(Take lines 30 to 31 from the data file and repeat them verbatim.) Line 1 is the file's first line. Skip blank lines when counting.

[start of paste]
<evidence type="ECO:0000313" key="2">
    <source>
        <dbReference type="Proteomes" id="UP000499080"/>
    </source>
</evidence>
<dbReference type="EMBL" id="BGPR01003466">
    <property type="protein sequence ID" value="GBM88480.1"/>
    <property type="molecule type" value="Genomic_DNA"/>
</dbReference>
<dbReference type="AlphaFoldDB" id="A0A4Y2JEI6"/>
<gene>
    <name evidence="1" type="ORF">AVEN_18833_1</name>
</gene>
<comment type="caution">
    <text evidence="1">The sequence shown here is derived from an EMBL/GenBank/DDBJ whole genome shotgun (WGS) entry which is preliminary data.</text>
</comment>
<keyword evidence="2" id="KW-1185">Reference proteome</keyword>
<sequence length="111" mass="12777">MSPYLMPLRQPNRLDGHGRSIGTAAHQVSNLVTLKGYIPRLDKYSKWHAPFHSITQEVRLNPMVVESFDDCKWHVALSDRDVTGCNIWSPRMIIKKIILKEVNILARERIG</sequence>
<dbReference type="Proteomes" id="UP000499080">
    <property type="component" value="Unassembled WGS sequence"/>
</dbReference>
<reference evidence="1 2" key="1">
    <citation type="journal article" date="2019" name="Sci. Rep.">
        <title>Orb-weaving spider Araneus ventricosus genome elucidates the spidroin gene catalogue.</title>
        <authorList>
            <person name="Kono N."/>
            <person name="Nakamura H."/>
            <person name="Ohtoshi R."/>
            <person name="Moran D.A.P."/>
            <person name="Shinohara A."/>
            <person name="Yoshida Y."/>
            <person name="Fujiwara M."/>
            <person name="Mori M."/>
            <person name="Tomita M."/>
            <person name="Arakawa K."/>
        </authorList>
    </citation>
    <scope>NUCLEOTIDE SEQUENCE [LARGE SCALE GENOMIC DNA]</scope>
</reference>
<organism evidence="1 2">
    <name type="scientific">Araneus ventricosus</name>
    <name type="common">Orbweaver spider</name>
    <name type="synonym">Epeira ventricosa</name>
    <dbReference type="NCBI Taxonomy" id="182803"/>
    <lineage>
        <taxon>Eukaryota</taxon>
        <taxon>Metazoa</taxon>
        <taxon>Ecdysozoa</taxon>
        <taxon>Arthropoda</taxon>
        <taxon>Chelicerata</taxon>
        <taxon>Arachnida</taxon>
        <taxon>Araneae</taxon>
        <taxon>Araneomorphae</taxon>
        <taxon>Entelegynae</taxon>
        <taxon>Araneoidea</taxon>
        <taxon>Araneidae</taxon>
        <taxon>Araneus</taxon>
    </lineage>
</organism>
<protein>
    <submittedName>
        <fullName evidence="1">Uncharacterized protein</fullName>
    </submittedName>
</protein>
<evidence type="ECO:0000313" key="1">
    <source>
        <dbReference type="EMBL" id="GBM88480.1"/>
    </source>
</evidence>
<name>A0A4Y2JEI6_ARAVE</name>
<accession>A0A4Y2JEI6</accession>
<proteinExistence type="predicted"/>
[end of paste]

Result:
            <person name="Shinohara A."/>
            <person name="Yoshida Y."/>